Adbrands Weekly Update 2nd Feb 2017: AT&T and Verizon reported lacklustre results from their core telecoms businesses, adding fresh urgency to their push into media. Indeed, hot on the heels of their annual results came reports that Verizon has made an approach to acquire what is now the #2 cable company Charter Communications. If such a deal were to come off, the price tag could be easily in excess of $100bn. Key to Charter's attraction is its fixed broadband footprint which has already around 24m cable and broadband customers in the US, and is within reach of twice that many homes. Verizon's existing FiOS service has only 7m subscribers. The urgency of further expansion was highlighted by Verizon's annual results, with revenues and profits both down significantly. Topline slipped 4% to just under $126bn, while net income fell by more than a quarter to $13.6bn. In the main mobile business, customer numbers were up 2% to 114m, but revenues slipped almost 3% to $89m. AT&T's numbers were a little better, mainly as a result of the first full-year contribution from DirecTV. Group revenues were up 12% to $163.8bn, but a big increase in broadcast expenses dented profits, with net income down 3% to $13.3bn. Subscriber numbers for traditional video connections, broadband connections and voice connections were all down year-on-year, though the company said it has signed up 200,000 subscribers for its DirecTV Now streaming service.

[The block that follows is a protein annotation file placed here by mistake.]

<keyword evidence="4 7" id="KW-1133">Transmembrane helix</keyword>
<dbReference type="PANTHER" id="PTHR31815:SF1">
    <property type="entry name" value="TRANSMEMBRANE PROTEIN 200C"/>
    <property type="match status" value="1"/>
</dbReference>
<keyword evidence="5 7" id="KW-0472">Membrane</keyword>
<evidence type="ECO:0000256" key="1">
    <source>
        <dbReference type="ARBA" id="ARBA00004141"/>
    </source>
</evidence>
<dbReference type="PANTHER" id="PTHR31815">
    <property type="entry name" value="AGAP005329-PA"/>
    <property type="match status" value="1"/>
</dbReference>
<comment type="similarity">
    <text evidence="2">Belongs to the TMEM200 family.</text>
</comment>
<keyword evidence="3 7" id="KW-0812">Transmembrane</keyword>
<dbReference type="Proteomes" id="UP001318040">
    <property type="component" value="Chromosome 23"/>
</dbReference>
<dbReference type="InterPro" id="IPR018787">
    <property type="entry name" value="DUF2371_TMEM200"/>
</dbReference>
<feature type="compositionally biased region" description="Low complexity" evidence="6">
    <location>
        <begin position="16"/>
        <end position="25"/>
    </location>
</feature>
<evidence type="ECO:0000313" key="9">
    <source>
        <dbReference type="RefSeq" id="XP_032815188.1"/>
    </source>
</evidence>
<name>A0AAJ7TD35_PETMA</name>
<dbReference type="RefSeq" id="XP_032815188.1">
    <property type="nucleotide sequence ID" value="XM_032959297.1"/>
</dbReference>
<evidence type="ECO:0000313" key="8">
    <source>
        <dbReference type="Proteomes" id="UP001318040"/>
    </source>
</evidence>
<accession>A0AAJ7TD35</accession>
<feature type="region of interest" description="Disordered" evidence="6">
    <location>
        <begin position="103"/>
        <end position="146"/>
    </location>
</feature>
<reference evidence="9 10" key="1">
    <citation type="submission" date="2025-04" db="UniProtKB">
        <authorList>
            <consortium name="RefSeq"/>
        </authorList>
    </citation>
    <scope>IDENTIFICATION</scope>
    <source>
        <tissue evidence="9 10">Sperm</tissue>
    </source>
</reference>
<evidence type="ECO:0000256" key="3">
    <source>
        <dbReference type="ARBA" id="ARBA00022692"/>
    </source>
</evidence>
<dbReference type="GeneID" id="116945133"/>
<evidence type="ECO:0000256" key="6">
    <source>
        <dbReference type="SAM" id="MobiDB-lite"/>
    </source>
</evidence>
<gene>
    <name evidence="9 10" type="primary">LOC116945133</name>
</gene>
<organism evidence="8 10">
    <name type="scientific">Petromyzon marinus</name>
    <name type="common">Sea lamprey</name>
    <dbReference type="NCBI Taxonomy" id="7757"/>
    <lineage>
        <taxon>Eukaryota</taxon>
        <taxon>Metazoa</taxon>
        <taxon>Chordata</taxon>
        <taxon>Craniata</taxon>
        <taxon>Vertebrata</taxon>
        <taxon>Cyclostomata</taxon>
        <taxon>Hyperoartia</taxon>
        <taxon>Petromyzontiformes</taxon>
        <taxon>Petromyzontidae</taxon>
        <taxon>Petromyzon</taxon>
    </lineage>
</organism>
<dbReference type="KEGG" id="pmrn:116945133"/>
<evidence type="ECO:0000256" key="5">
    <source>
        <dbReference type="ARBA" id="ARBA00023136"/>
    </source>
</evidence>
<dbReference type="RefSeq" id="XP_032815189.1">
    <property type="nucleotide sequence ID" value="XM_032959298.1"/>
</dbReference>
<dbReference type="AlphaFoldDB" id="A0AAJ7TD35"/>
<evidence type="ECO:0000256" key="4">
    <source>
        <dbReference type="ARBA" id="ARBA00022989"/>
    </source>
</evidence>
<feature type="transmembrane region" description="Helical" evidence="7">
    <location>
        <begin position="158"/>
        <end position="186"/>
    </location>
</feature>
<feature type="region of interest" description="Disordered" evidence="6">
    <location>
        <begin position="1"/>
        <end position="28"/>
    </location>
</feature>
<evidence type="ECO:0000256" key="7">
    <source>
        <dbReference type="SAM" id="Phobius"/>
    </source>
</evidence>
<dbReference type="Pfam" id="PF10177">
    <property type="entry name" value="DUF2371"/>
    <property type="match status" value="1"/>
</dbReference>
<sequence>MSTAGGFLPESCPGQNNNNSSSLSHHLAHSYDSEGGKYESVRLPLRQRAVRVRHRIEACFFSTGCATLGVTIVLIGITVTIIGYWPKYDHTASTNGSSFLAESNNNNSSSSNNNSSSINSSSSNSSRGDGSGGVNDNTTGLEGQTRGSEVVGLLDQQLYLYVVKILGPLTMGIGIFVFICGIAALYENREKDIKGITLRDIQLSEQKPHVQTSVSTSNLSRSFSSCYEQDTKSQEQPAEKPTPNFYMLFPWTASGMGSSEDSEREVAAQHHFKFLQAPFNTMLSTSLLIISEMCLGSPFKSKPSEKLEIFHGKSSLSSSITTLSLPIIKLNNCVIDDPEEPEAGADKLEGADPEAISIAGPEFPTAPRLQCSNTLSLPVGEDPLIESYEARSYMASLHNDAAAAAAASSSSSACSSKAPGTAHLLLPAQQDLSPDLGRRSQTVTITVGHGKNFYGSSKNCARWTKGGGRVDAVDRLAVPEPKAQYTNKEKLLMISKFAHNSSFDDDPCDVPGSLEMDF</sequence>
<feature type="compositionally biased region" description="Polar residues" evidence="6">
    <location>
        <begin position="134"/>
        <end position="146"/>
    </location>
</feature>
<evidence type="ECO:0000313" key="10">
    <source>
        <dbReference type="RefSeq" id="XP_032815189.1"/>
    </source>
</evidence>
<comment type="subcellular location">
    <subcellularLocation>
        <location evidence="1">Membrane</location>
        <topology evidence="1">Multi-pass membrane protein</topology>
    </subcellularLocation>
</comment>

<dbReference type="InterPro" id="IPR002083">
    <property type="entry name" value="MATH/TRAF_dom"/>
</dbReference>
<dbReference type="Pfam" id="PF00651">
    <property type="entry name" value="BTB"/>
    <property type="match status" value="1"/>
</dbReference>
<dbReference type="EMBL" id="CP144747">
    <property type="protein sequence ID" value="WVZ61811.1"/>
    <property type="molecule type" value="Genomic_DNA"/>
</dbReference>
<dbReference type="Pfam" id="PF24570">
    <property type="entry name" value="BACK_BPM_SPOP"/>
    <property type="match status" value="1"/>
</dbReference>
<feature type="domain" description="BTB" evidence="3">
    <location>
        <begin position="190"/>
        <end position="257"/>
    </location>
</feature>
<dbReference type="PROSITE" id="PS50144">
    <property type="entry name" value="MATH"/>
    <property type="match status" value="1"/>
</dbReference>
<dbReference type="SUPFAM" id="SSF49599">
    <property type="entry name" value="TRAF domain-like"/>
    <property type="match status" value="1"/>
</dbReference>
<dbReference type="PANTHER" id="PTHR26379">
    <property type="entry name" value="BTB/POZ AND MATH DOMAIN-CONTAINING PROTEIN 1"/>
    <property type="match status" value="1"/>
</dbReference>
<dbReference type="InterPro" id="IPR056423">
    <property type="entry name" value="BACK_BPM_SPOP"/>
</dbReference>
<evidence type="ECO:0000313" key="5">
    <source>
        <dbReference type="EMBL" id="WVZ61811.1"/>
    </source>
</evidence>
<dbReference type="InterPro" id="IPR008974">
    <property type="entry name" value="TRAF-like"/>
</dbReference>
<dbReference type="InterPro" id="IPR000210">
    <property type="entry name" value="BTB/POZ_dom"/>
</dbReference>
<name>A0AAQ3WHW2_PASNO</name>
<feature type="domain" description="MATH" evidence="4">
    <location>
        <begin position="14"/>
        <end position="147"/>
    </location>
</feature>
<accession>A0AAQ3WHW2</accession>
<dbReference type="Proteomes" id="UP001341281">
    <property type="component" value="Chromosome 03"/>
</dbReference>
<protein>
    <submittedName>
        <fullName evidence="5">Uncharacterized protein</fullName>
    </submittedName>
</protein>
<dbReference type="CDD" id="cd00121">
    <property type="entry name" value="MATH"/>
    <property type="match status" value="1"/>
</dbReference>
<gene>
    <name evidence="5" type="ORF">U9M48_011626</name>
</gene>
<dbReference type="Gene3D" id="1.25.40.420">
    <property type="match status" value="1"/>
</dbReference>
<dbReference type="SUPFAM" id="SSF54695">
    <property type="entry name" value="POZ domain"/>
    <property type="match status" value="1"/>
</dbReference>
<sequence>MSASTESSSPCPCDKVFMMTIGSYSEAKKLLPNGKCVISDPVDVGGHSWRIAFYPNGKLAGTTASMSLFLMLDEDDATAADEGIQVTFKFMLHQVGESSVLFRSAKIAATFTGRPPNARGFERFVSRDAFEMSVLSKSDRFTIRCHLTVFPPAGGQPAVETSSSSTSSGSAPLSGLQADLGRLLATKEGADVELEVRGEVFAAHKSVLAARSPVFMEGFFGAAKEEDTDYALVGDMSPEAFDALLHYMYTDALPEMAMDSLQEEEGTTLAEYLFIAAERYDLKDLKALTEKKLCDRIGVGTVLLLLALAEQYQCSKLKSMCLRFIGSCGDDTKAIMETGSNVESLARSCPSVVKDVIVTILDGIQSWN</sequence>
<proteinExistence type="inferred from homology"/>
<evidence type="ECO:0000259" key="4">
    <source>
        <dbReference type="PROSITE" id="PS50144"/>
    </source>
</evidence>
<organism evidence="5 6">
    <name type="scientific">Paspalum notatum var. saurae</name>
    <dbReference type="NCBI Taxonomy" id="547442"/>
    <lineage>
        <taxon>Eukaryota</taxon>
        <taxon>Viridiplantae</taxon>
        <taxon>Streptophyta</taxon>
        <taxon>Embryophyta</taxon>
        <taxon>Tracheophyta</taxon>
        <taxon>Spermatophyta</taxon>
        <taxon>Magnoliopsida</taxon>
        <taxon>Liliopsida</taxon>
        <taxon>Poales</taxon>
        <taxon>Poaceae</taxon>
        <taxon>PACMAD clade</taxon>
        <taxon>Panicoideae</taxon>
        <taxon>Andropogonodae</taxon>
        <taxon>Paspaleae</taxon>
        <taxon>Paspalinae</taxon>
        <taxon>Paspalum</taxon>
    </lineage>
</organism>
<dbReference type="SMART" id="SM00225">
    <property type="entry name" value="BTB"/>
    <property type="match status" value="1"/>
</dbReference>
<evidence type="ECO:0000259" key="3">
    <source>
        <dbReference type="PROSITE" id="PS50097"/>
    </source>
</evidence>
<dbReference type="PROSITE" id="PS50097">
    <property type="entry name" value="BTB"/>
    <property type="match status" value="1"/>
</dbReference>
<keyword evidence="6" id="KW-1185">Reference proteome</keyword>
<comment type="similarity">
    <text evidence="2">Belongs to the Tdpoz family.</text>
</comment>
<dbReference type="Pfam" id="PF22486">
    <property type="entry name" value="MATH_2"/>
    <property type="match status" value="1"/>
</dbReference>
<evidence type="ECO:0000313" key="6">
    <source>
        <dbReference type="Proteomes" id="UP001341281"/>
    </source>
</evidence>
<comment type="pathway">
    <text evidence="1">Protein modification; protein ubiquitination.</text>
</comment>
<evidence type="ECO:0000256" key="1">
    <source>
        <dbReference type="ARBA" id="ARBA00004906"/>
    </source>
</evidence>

Adbrands Weekly Update 27th Oct 2016: In a bold and breathtaking move that would unite two giants in communications and media, US telecoms titan AT&T has agreed to acquire Time Warner for $85.4bn. If completed, the deal would totally reshape the US media landscape, combining AT&T's market-leading pay-TV platform DirecTV - acquired last year - and its extensive broadband network with prestigious media assets including Warner Bros, CNN, Turner Cable and HBO. It will also underpin AT&T's newly announced streaming video service DirecTV Now, confirmed for launch next month, offering 100 channels for $35 per month. The profile of the merged group would be similar to the equally vast Comcast entity, which straddles content creation (NBCUniversal) and delivery systems (Xfinity cable). The agreement is being regarded as a triumph for Time Warner CEO Jeff Bewkes, who had previously turned down a less valuable merger offer from rival 21st Century Fox. Under the AT&T arrangement, Time Warner executives would retain oversight of the group's content units, whereas with Fox they would almost certainly have ceded control to a Murdoch-led team. However, completion of the deal is by no means certain. A succession of politicians, industry groups, and media and telecoms rivals have stepped up to voice their concerns with the merger. Regulatory approval - if it is forthcoming - is sure to be accompanied by multiple enforceable conditions. Nor was the initial reaction from investors positive, with the would-be partners suffering some erosion of their share price. Both AT&T and Verizon have been pushing aggressively into media to offset the sudden slowdown in the saturated mobile market. While Verizon has focused its attention on online news and entertainment through acquisitions like AOL and Yahoo, AT&T has set its sights on traditional media channels.